Government’s ‘independent and rigorous’ review of HS2 to be led by former boss of HS2

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A Government-commissioned independent review into HS2 will analyse whether and how the project should continue, the Department for Transport (DfT) has announced.

Former HS2 Ltd chairman Douglas Oakervee will lead the inquiry, with Lord Berkeley – a long-term critic of the high-speed railway scheme – acting as his deputy.

The DfT said the review will consider a number of factors relating to HS2, including its benefits, impacts, affordability, efficiency, deliverability, scope and phasing.

A final report will be sent to transport secretary Grant Shapps – with oversight from prime minister Boris Johnson and chancellor Sajid Javid – by the autumn.

This will “inform the Government’s decisions on next steps for the project”, according to the DfT.

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Shapps said: “The prime minister has been clear that transport infrastructure has the potential to drive economic growth, redistribute opportunity and support towns and cities across the UK, but that investments must be subject to continuous assessment of their costs and benefits.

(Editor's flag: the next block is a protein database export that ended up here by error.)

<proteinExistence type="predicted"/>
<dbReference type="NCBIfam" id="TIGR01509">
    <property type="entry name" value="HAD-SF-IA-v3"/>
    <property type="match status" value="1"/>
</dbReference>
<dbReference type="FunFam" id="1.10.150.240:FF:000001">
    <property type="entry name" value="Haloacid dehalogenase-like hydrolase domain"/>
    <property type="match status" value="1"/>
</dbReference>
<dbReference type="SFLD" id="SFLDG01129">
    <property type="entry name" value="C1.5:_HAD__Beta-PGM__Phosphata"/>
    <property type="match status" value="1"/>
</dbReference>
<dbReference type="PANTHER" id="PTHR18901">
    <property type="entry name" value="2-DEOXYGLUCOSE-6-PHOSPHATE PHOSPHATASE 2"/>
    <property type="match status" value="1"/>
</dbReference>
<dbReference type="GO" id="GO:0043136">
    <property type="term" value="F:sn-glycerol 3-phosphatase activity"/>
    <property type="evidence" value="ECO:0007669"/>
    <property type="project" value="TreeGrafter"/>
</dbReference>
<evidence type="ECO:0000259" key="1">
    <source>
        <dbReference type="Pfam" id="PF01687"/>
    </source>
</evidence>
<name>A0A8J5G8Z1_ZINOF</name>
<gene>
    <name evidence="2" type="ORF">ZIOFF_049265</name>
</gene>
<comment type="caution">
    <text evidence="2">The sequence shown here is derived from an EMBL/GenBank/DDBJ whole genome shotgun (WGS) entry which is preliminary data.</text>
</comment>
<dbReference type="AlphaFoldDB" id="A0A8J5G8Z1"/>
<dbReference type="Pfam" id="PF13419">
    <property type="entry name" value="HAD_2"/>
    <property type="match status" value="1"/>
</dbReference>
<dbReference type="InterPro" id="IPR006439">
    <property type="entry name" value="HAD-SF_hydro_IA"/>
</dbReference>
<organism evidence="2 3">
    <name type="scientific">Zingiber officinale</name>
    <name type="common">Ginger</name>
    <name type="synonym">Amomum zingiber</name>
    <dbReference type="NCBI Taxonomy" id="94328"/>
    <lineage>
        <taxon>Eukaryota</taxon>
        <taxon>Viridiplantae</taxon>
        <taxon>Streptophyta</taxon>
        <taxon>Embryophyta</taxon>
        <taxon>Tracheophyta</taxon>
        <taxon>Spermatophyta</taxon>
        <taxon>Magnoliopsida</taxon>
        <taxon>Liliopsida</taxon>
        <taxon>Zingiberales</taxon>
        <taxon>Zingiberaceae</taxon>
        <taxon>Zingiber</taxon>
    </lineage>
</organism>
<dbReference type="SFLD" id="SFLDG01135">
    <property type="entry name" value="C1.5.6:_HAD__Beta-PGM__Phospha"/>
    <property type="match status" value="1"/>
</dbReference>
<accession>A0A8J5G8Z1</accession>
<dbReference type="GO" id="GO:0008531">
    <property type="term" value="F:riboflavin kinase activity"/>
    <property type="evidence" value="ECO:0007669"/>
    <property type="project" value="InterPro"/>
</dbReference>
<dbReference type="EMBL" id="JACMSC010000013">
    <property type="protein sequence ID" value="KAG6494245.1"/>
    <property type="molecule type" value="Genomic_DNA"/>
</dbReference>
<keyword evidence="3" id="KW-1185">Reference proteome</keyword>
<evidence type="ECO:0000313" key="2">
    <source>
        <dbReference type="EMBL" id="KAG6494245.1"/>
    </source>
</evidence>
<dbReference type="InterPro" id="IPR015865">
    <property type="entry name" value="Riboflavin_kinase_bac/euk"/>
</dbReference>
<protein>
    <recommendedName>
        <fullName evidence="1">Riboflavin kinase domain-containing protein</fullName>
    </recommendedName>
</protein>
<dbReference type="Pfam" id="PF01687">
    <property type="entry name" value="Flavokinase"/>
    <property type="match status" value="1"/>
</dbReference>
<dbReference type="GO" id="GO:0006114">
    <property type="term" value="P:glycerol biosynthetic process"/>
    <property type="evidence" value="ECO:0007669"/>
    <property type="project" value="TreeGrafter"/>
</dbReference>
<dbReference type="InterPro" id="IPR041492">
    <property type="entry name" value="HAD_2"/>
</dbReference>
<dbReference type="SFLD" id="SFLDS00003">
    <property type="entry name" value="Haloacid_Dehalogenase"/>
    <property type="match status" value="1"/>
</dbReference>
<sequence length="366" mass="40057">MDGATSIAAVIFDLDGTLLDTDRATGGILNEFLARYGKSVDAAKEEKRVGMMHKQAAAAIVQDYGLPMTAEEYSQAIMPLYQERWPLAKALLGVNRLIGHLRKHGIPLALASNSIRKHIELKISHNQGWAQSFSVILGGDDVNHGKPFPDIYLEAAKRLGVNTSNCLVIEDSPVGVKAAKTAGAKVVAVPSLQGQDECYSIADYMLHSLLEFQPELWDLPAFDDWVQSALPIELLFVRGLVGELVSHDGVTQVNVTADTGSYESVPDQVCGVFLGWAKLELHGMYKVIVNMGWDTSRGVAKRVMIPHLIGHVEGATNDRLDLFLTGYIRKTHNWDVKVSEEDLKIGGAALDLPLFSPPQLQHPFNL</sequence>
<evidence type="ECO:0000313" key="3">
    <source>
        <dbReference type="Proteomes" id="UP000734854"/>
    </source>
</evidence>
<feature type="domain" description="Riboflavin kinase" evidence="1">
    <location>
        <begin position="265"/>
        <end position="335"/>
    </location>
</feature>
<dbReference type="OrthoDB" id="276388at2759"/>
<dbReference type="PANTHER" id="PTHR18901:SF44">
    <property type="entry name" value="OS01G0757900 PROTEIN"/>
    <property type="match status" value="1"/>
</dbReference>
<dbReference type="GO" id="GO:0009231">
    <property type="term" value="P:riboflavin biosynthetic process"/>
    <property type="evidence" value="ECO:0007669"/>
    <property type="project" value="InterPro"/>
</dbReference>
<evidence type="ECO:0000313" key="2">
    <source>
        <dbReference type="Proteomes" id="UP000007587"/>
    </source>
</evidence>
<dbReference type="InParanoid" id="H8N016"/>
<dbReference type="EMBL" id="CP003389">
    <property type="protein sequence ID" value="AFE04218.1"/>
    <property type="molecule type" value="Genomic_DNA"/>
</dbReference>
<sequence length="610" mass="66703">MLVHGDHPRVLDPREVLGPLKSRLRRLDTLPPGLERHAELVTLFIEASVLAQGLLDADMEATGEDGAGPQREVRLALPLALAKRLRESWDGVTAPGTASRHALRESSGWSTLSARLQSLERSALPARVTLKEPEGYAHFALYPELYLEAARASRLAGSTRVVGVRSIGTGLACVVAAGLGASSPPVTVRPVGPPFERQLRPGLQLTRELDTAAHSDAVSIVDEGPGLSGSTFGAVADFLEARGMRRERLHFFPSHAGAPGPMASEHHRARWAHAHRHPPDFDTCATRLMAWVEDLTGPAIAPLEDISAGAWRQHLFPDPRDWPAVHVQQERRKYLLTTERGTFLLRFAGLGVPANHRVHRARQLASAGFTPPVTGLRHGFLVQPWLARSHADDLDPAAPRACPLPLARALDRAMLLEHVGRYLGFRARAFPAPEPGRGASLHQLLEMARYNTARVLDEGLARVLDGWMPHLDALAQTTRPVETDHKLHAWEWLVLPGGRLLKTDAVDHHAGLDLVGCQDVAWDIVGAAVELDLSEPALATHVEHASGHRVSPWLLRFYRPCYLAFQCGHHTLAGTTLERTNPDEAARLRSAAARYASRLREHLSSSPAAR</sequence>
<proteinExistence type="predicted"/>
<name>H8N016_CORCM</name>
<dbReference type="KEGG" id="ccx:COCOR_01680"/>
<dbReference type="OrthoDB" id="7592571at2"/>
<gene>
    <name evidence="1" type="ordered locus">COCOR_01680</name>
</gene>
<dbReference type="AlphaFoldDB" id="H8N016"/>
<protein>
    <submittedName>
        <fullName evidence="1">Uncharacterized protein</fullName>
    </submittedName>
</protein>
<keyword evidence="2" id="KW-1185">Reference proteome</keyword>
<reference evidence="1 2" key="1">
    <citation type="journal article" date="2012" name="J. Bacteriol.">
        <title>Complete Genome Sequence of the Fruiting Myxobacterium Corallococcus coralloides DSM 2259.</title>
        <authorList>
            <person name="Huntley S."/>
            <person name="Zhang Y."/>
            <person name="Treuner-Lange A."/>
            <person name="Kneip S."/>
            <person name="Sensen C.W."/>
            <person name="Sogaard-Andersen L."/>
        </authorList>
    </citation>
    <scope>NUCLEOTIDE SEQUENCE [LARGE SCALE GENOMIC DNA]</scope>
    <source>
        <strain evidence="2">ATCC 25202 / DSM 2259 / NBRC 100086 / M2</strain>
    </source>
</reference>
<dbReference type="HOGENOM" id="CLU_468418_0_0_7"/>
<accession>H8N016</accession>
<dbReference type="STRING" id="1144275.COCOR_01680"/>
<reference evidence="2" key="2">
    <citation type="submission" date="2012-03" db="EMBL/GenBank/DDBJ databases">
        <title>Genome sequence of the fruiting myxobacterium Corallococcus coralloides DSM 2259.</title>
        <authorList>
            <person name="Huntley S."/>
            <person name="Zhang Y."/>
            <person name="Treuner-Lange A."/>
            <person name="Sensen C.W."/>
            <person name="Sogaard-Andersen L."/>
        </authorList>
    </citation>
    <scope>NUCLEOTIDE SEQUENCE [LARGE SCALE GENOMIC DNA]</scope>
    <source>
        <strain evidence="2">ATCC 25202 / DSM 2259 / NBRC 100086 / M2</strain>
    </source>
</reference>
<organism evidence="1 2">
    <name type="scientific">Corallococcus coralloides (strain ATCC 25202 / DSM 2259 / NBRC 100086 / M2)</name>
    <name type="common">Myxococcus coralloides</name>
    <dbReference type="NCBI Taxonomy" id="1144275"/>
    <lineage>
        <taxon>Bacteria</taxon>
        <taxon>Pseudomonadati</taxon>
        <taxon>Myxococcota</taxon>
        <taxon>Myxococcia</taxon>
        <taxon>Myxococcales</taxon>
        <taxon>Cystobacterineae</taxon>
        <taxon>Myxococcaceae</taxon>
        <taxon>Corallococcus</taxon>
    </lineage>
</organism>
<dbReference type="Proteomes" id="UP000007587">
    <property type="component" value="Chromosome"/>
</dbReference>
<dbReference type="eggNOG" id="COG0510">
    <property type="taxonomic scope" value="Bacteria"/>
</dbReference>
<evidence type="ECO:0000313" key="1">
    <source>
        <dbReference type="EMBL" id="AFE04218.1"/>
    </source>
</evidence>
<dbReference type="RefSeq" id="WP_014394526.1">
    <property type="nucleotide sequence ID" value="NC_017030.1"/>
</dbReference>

“That’s why we are undertaking this independent and rigorous review of HS2.

“Douglas Oakervee and his expert panel will consider all the evidence available, and provide the department with clear advice on the future of the project.”

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  • Show Comments
    1. Shall the review by this impartial arbiter encompass consideration of matters which might make high speed rail unnecessary in a geographically compact country, else is his remit merely to advise on whether investors in HS2 will get adequate return on capital?

      Since HS2 was conceived advances in communications technology make many face to face meetings, and conferences, requiring long distance travel unnecessary. Crude ‘conference phone calls’ and more recent simple A/V contacts (I know from experience not to be satisfactory) are to be replaced by immersive virtual reality meetings.

      Given the speed of light and distances,involved participants will perceive no lag. Additionally, on assumption of technological retards in political office not seeking to cripple encryption, meetings in this format can be wholly confidential.

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